The Internet is a busy, busy place, full of cat videos and many other things. While many people may assume that the vast majority of traffic across the Internet consists of people, actual humans, watching those very cat videos (and, you know, other stuff too), they’d be mistaken.
In fact, Imperva’s last report on this very subject put human traffic at 51.5%. So, what’s the deal with the other 48.5%? Where does nearly half of all Internet traffic come from?
These bots can be broken down into two, distinct groups: good bots and bad bots.
Good bots are usually run and operated by organizations looking to gather information both on and about the web. They are an important part of their natural evolution and progression.
Bad bots, conversely, are the rubbish that clogs up the Internet. They swarm the web, looking for sites to hack, people to scam and defraud, spy on companies, and much, much more. The people behind these bad bots are the cybercriminals of the online world and the range and power of the weapons in their arsenal is great.
Bad bot traffic and the digital ad industry
Wherever there is money to be made, there will be people doing anything and everything they can to cheat, manipulate the system to their advantage and digital advertising is no different.
If you’re reading this you’re probably already at least vaguely familiar with the main elements of digital advertising, but to summarise very quickly: for a digital ad network (like Adcash) the customer base is split into two main groups – Advertisers and Publishers. Advertisers, being people who have ads they want to run and Publishers being the site-owners where those ads will appear.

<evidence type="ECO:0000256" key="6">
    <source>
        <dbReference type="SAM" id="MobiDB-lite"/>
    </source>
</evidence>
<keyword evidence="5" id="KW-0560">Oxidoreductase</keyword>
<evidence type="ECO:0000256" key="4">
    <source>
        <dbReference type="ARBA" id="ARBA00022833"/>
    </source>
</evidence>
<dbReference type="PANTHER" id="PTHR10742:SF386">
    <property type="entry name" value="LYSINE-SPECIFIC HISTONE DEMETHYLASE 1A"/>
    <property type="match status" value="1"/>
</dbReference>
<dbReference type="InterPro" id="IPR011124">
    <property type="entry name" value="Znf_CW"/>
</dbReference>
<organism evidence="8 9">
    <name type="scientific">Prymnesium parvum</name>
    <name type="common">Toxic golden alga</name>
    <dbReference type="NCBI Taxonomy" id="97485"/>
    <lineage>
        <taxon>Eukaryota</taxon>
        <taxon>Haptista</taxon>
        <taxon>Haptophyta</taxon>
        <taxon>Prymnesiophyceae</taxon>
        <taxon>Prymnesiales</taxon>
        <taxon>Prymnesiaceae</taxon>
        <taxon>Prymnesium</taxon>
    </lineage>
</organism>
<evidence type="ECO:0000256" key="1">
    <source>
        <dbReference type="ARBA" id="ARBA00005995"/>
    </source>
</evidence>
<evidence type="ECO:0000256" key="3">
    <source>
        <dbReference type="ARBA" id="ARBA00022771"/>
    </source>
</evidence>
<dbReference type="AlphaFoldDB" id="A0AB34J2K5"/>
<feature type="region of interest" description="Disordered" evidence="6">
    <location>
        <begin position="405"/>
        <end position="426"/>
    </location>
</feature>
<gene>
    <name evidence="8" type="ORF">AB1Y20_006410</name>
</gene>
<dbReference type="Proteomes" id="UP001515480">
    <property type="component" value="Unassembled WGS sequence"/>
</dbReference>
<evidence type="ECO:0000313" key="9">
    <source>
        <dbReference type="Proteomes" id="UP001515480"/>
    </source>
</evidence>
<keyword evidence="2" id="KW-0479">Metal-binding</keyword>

For Adcash and many other ad networks out there, the challenge when it comes to online bot traffic is, primarily, from bots being used by fraudulent Publishers to artificially inflate clicks or impressions. If left unchecked, this kind of scam can have a serious impact on both the Advertiser running those ads and the ad network serving them.
At Adcash, we have a team, dedicated to hunting and shutting down those responsible for these kinds of scams (and many others, too – but for the sake of this article, I’ll stick to just Bad Bots). The core team is split into two groups: analysts and developers.
The analysts look at the data, identifying any unusual patterns of behavior that should be flagged or investigated. If they detect something, they ensure the relevant action is taken. The developers take these patterns and, along with the data science team, feed them into our anti-fraud tools, to help the analysts crush the bot traffic.
And, it looks like they’re doing something right. Currently, 91.8% of our traffic is “clean”. What’s more, if you compare Adcash traffic to the Internet as a whole, it looks like we’re doing something right, for sure.
It’s also interesting to look at how bot traffic impacts different verticals, as well as its country of origin.
As of last month, the top of the bot traffic charts, was Shopping, with 21%, and then Games with 12%. So why are Shopping and Games at the top of the list? Well, one possible explanation is that these are verticals that see a lot of ads spend and so, unfortunately, it’s likely to see more aggressive scamming attempts from cybercriminals.
In terms of the country of origin of this botnet traffic, perhaps unsurprisingly, we see South Korea topping the list, with 16.8%, closely followed by the USA with 15.8%. These countries generate a lot of bot traffic because, typically, they have a lot of people with computers, connected to the Internet, that have been targeted and compromised so they now running bot software that is used to generate these fake impressions.
This is one of the ways bots can be used to generate fake ad impressions or clicks: you visit a site, you download and run something bad, your PC gets infected, “bad actors” then take control of your PC, to do anything from running DDoS attacks to producing fake ad impressions and clicks.
TOP TIP: If you’re a site owner looking to get more traffic, avoid sites claiming to “deliver real users to your site”. It’s likely that they’ll be using a botnet to send fake traffic your way. And if our systems (or the systems of any other network for that matter) detect this then you could fall foul of the terms and conditions, meaning you could have your account suspended!
If you have any questions about botnets, fake conversions, malware, and what we’re doing about it, feel free to give us a shout in the comments down below and I’ll be happy to answer them.